33 posts categorized "Conflict Diamonds"

Angola inaugurates first diamond polishing factory

Angola on Thursday inaugrated its first diamond polishing factory -- and Africa's largest -- with the backing of Israeli diamond magnate Lev Leviev, whose group last year opened a similar plant in Namibia.

Rising global diamond prices, limited supply and the end of Angola's 27-year-old civil war has sent exploration companies flocking to Angola, which is potentially seen as one of the world's biggest gem producers.

Southern African countries are working to establish cutting and polishing diamond factories within their borders to reap more benefits from what was once only a mining export industry.

Read the rest of the story at http://za.today.reuters.com/news/NewsArticle.aspx?type=businessNews&storyID=2005-11-03T150243Z_01_ALL354145_RTRIDST_0_OZABS-MINERALS-ANGOLA-DIAMONDS-20051103.XML

Diamonds may fund Ivory Coast arms trade

Cotedivoire A group of UN experts suspect cacao and illegal diamond receipts may fund arms purchases despite an embargo on Ivory Coast, a UN source said.

In a report prepared for the UN Security Council, the experts, who had been tasked with assessing the effectiveness of a UN arms embargo imposed on the West African country, recommend an audit of the Ivorian cacao trade as well as an investigation into the illegal export of diamonds.

The report fell short of establishing a direct link between weapons and the commodities, but the UN source told AFP that the experts "well suspect that a correlation exists".

Read the rest of the story at http://www.int.iol.co.za/index.php?click_id=68&art_id=qw1129968722873B252&set_id=

DiCaprio movie takes the shine off diamonds

Diamonds may not be for ever. Gem merchants are concerned that a new Hollywood film starring Leonardo DiCaprio and exposing the violent underworld of  “conflict diamonds” may dim their glittering reputation.

The Oscar-nominated actor has signed up to make The Blood Diamond, in which he will portray a smuggler embroiled in the civil war in Sierra Leone, where guerrillas systematically mutilate miners to enforce their grip on the west African nation’s export trade.

DiCaprio took the role after speaking to experts from Survival International, the London-based human rights organisation whose lobbying also influenced the rapper Kanye West to compose his recent hit single Diamonds from Sierra Leone.

De Beers, which has dominated the trade in diamonds since 1930, has expressed misgivings about the film, which will start shooting next spring.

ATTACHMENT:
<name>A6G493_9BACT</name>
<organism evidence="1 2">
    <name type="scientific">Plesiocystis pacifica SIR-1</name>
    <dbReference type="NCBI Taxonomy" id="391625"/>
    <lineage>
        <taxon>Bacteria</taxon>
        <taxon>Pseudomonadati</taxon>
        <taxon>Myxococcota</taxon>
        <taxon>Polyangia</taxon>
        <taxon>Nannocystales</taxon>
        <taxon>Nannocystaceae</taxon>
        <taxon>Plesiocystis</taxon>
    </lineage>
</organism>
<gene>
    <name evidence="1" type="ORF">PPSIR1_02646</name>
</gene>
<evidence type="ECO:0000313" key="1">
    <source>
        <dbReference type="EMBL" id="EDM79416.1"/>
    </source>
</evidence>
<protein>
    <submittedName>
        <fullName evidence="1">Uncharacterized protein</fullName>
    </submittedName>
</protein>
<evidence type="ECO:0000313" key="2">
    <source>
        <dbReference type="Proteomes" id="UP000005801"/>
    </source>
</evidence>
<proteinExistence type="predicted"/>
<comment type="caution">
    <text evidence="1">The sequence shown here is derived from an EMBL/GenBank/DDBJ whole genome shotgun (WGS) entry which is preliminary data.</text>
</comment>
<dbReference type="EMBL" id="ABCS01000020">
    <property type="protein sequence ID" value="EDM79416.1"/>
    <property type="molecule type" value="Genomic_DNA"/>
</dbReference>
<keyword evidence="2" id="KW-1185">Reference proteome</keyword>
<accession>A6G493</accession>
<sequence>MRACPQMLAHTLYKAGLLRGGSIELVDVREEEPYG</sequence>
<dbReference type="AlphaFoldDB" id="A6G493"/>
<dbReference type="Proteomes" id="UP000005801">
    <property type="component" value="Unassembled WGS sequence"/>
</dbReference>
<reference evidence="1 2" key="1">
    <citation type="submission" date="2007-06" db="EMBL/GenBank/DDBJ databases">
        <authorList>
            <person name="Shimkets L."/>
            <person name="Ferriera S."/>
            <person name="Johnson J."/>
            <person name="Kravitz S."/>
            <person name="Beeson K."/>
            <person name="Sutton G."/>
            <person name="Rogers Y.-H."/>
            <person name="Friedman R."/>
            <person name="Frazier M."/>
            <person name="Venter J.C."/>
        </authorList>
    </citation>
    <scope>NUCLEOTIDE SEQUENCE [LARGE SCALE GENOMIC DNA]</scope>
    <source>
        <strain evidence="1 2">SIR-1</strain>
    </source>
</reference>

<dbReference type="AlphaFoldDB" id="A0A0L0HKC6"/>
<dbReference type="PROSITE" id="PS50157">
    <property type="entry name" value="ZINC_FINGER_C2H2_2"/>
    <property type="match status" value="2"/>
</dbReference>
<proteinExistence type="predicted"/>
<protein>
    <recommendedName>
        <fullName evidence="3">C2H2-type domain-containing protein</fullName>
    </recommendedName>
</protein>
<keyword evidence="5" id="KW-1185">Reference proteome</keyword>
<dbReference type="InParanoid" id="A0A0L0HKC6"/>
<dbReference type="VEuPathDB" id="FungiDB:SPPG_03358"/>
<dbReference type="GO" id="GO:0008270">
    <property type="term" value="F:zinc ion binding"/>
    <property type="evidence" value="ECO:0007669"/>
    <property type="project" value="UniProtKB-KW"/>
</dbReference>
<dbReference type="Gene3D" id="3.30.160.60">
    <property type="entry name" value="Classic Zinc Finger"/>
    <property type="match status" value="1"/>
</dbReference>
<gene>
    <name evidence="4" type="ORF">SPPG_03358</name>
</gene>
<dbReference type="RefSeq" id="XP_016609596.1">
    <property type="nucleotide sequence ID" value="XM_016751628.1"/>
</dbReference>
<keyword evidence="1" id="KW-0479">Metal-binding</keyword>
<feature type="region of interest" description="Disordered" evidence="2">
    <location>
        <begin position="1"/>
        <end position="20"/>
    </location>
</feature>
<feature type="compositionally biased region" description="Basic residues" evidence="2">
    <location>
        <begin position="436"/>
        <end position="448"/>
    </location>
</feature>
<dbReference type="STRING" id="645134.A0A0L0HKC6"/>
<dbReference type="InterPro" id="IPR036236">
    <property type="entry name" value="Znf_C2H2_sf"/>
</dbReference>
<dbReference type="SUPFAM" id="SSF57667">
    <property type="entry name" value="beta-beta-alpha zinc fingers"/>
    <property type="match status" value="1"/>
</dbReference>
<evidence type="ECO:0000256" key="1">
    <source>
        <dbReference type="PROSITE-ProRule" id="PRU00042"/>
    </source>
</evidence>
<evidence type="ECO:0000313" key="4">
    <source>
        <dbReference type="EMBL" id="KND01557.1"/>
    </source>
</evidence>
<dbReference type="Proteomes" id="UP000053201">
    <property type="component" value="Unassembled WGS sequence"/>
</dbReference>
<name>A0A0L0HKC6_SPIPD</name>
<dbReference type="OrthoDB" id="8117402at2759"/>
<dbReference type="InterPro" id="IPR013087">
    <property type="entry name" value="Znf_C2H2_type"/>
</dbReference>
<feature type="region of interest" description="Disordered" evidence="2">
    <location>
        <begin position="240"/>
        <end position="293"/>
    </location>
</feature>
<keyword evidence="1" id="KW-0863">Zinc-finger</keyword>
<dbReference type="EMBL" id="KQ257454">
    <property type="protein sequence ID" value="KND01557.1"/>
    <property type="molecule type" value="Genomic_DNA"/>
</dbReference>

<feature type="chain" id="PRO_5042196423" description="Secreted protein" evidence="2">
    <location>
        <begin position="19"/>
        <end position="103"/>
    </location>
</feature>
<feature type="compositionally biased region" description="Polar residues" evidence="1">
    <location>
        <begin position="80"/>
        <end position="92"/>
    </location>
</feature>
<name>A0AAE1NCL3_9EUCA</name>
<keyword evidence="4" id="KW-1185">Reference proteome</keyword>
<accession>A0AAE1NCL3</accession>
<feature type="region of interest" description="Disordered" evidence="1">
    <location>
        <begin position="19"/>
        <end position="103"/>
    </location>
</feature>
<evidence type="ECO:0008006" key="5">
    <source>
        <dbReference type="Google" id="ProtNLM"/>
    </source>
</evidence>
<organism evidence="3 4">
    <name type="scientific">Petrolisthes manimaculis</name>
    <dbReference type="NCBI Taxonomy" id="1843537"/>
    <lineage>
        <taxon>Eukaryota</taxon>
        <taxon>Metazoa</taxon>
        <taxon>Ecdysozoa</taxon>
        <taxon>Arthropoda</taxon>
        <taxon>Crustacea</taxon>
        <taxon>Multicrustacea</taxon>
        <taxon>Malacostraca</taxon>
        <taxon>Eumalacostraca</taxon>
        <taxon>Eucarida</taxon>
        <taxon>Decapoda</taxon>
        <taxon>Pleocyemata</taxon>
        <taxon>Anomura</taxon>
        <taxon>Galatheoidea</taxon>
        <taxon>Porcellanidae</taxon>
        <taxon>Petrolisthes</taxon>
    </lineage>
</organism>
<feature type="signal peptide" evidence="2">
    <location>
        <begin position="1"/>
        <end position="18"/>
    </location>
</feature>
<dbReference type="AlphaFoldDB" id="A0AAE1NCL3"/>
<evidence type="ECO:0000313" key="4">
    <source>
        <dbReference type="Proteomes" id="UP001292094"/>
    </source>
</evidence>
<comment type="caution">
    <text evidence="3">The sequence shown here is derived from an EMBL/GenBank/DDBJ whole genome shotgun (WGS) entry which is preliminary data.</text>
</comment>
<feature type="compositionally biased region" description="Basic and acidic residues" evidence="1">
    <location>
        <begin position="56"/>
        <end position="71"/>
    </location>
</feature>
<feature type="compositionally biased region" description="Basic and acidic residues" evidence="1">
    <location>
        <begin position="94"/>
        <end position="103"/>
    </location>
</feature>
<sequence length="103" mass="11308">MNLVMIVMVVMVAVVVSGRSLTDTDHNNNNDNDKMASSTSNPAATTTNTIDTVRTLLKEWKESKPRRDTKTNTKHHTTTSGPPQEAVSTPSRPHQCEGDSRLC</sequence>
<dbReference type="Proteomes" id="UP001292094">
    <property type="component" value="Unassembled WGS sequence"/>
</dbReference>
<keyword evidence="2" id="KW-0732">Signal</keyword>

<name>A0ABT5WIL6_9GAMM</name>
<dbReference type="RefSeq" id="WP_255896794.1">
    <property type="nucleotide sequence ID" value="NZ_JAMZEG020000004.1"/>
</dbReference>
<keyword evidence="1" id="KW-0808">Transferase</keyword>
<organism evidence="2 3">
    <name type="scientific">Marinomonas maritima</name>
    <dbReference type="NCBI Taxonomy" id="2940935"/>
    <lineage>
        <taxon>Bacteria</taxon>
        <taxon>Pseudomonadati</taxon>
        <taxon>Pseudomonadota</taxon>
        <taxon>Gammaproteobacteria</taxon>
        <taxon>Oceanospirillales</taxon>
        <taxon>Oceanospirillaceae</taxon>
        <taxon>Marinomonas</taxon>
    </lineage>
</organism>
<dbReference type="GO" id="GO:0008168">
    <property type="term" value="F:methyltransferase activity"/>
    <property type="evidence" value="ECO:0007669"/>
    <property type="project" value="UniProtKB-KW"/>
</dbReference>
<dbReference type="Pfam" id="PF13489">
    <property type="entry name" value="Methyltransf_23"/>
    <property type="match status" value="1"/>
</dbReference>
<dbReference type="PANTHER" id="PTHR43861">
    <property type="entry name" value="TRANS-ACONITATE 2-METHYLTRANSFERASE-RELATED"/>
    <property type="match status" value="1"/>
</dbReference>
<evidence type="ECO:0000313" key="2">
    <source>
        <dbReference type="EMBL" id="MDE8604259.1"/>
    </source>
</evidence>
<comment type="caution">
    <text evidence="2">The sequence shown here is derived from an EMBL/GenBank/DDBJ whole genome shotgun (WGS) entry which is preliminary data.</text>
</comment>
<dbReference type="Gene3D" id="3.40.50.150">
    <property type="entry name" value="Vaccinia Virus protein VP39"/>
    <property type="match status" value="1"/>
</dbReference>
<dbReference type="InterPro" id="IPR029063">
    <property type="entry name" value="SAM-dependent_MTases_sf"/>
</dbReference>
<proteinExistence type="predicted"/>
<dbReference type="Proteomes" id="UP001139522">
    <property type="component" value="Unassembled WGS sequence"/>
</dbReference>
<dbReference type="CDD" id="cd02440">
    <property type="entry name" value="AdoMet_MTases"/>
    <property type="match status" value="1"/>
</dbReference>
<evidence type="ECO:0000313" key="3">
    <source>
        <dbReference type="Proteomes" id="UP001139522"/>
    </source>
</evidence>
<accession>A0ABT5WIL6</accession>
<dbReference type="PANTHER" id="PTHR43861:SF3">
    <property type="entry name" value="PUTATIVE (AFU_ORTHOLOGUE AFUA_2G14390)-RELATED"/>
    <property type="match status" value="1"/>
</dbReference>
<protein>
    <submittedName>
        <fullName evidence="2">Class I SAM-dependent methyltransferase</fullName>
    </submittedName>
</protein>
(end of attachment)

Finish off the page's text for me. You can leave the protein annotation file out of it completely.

Read the rest of the story at http://www.timesonline.co.uk/article/0,,2089-1817184,00.html

Learn more about blood diamonds at http://www.diamondsourceva.com/Education/DiamondIndustry/blood-diamonds.asp

Digging for Diamonds

MURFREESBORO, Ark.-One hundred million years ago, a volcano exploded in Arkansas, leaving behind a legacy of diamonds.

Deep within the earth, gems were formed and were carried to the surface through lava. Now visitors from all over the world tromp to the crater to comb through the 37 1/2 acres of plowed land in the Crater of Diamonds State Park in Southwest Arkansas.

With the exception of a small visitor's fee, the park is the only public mining field in the world where people can search all day and keep whatever gems they find, regardless of value.

"We can't promise visitors a diamond, but we can guarantee them quality family time and a unique experience with nature," said Bill Henderson, assistant superintendent of the park.

The Crater of Diamonds State Park has recently undergone many enhancements for the enjoyment of park visitors.

The latest addition is a 3,900-square-foot Diamond Discovery Center that will serve as a gateway to the park's diamond search area.

"The new facility will enhance the total experience of diamond hunting. The building is more customer friendly," said Bill Henderson, assistant superintendent of the park.

The Discovery Center is designed to add to the visitor experience at the park by helping people understand diamonds and how to search for them. Exhibits include the diamond hunters' hall of fame and features information about the notable diamonds that have been unearthed at the crater.

Read the rest of the story at http://www.texarkanagazette.com/articles/2005/06/29/local_news/news/news01.txt

DiCaprio Seeks The Blood Diamond Role